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President's Column 

excerpt from December 2020 Heartbeat


As we approach the end of 2020 I imagine most of you will join me in saying “goodbye and good riddance”. To say this past year has been extraordinary would be an understatement. It has been difficult beyond words, for some of you more difficult than the rest of us can even imagine. The combination of a global pandemic killing hundreds of thousands of people worldwide with the associated economic catastrophic downturn mixed in with severe political partisanship amid social unrest has left a deep chasm of destruction behind us as we move toward 2021. Let us hope that there can be positive progress on all fronts in the year to come.    

Among the detritus of this past year can be found those uplifting moments that accompany many major tragedies. Stories of the immense power of the human spirit, ever present no matter the circumstances. Partners and friends covering for one another, food drives, shared lessons learned while navigating the new normal of teleconferences for medical appointments. The sense of community with people of all walks of life stepping up to volunteer, to help, to heal. Parents both complaining about and yet appreciating the added time they have with their children. The bonds of friendship held tightly over Zoom calls as we celebrated the wonders of life. Staying connected as best we could despite being disconnected; a hidden smile beneath a mask that burned brightly in the eyes of a friend or colleague as they asked how we were doing these days. And they really meant it.

So we soldiered forward. Moving through the days, weeks, and months wondering when things would get better, when these difficult times would be behind us. Perhaps it is fitting as we enter the holiday season having just passed Thanksgiving that some good news may be forthcoming. Three separate vaccines have shown great promise. We may see the first allotment in mid December if all goes well. The State of Alaska has been hard at work and stands ready to distribute vaccine throughout the State when available. We are far ahead of other states in this regard, perhaps a bit of homage to the great serum run which gave birth to the Iditarod race. Our own Dr. Jay Butler, previous Alaska CMO now at the CDC, recently gave an excellent presentation discussing current topics with COVID-19 and vaccines. This will soon be available on the ASMA website. We also continue to run the COVID-19 provider hotline through ASMA volunteers in close coordination with the State. That number too can be found at our website.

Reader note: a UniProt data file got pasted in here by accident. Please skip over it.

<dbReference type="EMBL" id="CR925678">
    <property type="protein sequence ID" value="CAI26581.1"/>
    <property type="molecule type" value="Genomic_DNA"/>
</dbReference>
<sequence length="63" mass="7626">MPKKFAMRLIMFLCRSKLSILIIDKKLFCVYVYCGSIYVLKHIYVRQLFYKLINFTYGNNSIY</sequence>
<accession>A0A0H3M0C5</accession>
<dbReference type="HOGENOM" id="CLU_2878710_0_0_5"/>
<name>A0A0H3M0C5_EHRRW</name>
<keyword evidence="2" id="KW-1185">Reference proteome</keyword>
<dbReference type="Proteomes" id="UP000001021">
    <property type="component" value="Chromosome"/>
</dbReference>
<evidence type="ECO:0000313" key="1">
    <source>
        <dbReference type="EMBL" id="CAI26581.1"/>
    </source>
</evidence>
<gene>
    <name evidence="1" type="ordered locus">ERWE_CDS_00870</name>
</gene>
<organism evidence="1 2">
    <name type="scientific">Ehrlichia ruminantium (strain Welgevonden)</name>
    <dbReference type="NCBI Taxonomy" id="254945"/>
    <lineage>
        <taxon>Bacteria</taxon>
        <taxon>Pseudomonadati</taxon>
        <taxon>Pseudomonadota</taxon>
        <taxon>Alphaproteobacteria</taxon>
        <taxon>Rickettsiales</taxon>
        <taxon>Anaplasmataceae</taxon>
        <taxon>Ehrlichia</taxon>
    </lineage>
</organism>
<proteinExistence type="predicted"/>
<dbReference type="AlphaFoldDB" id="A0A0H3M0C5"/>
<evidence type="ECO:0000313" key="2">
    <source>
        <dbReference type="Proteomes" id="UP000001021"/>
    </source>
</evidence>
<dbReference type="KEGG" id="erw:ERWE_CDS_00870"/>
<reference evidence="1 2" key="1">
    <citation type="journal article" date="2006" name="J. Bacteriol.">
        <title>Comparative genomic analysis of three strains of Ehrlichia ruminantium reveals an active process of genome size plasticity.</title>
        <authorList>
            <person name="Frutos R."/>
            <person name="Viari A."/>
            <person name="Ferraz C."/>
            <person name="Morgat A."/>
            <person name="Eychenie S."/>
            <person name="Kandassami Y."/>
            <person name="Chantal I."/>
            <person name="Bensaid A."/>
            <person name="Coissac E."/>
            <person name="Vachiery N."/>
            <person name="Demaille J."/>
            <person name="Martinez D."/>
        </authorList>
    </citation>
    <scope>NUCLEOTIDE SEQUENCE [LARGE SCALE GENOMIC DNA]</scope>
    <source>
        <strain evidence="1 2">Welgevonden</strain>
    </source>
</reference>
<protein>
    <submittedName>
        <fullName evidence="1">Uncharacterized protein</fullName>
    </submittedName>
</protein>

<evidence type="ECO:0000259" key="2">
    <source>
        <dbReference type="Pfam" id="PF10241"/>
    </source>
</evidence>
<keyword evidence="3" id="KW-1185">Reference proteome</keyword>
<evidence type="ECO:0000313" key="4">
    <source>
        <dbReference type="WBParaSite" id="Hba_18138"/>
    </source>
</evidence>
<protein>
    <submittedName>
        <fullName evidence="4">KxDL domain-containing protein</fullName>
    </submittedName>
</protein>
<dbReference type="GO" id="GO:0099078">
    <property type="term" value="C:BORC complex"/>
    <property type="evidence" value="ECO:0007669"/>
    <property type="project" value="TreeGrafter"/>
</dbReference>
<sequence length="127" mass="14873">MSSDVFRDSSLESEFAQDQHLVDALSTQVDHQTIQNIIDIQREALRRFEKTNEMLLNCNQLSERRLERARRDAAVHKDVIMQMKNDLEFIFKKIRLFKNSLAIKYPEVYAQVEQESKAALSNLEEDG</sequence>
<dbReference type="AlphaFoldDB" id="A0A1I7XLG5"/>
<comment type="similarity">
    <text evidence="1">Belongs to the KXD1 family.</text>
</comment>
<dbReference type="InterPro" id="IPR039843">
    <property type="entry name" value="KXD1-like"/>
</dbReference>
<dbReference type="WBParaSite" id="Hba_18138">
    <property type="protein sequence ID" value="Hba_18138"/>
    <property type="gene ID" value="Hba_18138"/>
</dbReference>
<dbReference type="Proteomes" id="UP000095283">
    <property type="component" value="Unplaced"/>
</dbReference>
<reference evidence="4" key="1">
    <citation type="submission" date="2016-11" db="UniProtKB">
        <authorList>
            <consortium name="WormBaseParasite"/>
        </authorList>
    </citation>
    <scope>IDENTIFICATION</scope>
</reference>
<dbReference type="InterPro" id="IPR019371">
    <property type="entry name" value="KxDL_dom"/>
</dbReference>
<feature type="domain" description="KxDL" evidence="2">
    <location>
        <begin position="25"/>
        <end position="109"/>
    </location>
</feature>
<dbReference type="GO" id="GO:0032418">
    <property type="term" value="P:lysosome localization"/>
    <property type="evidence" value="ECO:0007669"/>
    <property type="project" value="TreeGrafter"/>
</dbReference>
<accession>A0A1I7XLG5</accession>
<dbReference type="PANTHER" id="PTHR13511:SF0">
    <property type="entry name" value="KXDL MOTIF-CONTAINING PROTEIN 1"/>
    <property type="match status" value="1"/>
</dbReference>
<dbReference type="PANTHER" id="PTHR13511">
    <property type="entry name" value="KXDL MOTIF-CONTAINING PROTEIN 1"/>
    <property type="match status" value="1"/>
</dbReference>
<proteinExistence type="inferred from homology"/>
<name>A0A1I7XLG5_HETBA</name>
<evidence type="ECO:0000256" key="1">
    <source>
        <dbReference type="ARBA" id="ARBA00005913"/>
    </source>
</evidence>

Some other good news to help with the burden of our current times: The State of Alaska has extended the medical license renewal to April 1, 2021 as well as reduced the CME requirements for the current cycle.

I look forward to 2021 with hope. Hope brought on by the potential for a successful vaccine along with efficient distribution to all those who wish to be vaccinated. Hope born of the continued compassion, dedication, determination, and skills of the people I see and the stories I hear from throughout the State. Hope born from a strong medical community that despite the challenges before us, we will effectively meet them with graceful competency.

Our current reality is a difficult one. The national and local status surrounding COVID-19 is the worst it has ever been. Numbers in and out of the hospitals continue to climb, putting a huge burden upon our entire health care system. There are tough times ahead. But there are tough, capable, enduring people ready to face those challenges. These are the people at the State, city, community, and village level that give me strength. And hope. 

With the curtain call of 2020 approaching take care everyone. Continue with your amazing work. Encourage your patients to do the same and to help us all as a community with practicing those simple measures we know help fight the spread of SARS-CoV-2:  Wearing masks, social distancing, limited interactions. Your patients know and trust you. They are looking for some decisive clarity these days. Should you need help, advice, a sounding board, or just want to chat please reach out. Burdens are often more easily overcome when approached from multiple angles.

During this time of giving thanks, thank you all for all you do to take care of the people of Alaska.  

Stay safe. Happy Holidays and may we all have a Happy New Year.


Steve Sivils, DO, is a pediatric anesthesiologist in Anchorage and the president of the Alaska State Medical Association.